As a result, EduBridge Hong Kong was founded in 2020 to bridge inequalities, particularly - those faced by ethnic minorities and refugees, through providing educational support for those who otherwise cannot afford it. This project was initially concepted as an individual passion project by founder Irene Cho, who provided 12 primary school Nepalese refugees with a temporary 4-month English speaking program to develop their conversational skills. In the final month, a student informed her that he aced the English interview of his top choice secondary which he was ultimately admitted to. This led to the realisation that the program’s impact transcended beyond the surface level impact of making students better English speakers, to opening opportunities that can advance their futures. Further, that this level of impact could be achieved without much resources and capital by mere highschool students simply utilising their preexisting knowledge and skill sets.
In EduBridge’s virtual education programs, high school students from international and local schools across Hong Kong volunteer their academic abilities to help primary and middle school students from marginalised communities. The students served are refugees and ethnic minority migrants from countries across South East Asia, Central Asia, and West Africa, including: India, the Philippines, Indonesia, Nepal, Ghana, and Togo.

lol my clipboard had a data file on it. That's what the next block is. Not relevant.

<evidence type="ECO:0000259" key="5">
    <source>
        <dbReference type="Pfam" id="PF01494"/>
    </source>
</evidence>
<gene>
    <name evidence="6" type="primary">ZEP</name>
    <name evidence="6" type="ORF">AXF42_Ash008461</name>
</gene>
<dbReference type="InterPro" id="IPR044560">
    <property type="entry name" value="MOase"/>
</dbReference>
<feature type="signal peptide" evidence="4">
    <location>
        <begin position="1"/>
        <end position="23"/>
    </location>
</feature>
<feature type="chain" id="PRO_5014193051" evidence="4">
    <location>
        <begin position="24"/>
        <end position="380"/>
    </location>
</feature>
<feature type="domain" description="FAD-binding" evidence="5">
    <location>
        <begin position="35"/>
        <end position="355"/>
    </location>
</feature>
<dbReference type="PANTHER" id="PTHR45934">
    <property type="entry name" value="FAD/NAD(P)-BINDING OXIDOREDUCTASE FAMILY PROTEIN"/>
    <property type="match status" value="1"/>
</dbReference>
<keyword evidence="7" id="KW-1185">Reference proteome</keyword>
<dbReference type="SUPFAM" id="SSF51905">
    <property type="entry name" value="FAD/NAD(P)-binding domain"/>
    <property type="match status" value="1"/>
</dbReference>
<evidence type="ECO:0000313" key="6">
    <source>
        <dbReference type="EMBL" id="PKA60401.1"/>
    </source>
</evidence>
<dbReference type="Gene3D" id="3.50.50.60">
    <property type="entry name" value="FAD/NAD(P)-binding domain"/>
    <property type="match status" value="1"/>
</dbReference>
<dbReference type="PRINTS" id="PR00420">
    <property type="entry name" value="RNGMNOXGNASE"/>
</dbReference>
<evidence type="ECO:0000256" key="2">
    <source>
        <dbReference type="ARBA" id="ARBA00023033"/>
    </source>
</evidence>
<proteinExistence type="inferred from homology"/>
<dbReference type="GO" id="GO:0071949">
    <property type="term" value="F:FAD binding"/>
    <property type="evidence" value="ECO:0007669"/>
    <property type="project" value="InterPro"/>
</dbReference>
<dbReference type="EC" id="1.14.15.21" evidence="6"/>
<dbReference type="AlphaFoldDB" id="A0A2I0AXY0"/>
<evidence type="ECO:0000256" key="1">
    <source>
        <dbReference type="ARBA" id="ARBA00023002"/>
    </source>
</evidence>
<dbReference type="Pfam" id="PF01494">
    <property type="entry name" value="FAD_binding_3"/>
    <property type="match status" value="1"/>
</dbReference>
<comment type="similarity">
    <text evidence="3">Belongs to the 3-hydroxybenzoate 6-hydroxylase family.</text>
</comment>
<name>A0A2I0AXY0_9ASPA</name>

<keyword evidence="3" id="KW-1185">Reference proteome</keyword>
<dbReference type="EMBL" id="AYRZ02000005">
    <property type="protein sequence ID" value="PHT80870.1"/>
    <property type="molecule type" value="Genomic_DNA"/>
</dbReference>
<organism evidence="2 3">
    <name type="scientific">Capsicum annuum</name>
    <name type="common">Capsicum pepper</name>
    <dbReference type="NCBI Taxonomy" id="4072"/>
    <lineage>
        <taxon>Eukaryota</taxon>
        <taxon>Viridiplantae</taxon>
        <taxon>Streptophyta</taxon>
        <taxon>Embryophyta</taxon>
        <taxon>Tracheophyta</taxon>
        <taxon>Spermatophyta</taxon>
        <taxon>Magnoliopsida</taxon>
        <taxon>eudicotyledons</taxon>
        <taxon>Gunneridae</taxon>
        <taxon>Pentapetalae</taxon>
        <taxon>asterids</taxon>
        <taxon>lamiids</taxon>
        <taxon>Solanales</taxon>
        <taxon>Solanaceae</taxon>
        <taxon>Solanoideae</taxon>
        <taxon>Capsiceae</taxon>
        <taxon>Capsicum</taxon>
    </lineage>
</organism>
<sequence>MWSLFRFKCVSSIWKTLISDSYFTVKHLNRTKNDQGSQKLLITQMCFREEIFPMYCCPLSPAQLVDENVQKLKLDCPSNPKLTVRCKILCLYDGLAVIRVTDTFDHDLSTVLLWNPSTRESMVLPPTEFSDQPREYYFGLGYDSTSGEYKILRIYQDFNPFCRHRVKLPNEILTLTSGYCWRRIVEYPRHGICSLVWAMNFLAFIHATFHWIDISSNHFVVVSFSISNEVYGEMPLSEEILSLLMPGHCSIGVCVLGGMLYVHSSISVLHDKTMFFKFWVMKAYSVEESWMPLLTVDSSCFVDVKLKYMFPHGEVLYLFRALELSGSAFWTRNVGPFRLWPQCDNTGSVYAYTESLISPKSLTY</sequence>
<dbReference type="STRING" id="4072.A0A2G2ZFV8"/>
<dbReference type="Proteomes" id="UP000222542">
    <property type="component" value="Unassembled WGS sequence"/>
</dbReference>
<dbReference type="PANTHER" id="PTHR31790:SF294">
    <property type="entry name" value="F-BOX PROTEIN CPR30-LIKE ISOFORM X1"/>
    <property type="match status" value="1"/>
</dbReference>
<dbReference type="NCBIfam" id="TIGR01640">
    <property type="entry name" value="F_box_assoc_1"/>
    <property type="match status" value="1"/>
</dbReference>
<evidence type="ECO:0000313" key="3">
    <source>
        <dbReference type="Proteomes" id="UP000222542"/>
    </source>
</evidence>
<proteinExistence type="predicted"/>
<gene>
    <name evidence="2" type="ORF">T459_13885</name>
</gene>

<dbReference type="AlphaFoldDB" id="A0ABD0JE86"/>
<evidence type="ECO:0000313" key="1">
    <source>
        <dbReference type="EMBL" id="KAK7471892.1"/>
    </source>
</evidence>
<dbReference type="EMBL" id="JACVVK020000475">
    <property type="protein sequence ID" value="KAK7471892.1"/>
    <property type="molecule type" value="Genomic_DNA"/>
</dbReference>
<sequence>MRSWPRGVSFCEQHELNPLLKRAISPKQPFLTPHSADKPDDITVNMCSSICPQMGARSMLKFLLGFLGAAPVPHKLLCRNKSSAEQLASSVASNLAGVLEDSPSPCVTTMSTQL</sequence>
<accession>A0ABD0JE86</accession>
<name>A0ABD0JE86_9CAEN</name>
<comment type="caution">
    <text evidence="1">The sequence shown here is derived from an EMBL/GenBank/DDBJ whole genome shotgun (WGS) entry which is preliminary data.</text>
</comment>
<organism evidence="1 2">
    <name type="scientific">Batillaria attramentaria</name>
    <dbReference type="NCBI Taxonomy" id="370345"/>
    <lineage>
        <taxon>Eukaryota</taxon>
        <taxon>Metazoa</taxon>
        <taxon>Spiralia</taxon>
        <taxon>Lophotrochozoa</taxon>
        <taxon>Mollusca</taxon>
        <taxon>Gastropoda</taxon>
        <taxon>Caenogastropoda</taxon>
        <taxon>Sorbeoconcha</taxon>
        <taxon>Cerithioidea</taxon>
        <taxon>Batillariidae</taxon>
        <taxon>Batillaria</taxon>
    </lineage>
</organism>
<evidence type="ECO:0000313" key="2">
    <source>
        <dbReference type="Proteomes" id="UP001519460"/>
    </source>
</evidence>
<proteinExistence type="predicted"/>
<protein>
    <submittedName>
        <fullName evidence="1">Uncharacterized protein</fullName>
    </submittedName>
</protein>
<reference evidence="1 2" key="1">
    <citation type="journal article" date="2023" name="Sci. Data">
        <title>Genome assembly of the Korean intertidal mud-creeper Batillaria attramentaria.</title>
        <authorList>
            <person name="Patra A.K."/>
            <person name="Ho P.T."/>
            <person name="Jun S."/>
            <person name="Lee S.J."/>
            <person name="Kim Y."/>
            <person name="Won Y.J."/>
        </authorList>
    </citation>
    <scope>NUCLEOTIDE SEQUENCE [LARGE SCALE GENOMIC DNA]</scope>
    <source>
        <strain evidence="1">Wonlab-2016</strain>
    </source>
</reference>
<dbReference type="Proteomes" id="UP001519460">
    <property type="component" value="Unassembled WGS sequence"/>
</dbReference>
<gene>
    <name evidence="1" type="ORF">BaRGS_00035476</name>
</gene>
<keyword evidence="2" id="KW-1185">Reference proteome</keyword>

EduBridge’s student volunteers range from 13 - 18 years old and teach small groups of students via Zoom. In these sessions, they provide homework, test preparation, and general knowledge and skill-building support. The courses offered this year are Cantonese, Mandarin, Biology, Mathematics, English, and Visual Arts.
Each student volunteer dedicates their time out of their busy schedules every week to create lessons that are tailored to the students needs.
Our students have found our courses engaging and useful to their studies. A student in our Maths course reflected, “My teacher taught me new maths topics which will occur in my secondary school life and more efficient ways to do maths that I have learned previously in primary school. I feel like this will give me an upper hand and better understanding of what will come in my secondary school life”.
A parent of a student in our Cantonese course has said, “After every lesson she keeps telling us she had fun with the teachers and that she learned new words and understands the content well. Thank you for helping our kids.”
Not only have the students we teach learned from our courses, but our student volunteers had as well. The teachers had learned a range of skills from adaptability, self-reflection and gained confidence in their teaching ability and building positive relationships with students. While the marketing, and operations team has learned important soft skills of team-work, effective communication, and time management. As the Director of Marketing, I have faced many challenges with my team but we have always learned to overcome them through teamwork.
We look forward to working with you all in bridging this inequality. Be sure to look out for future volunteering opportunities and join us as a student volunteer!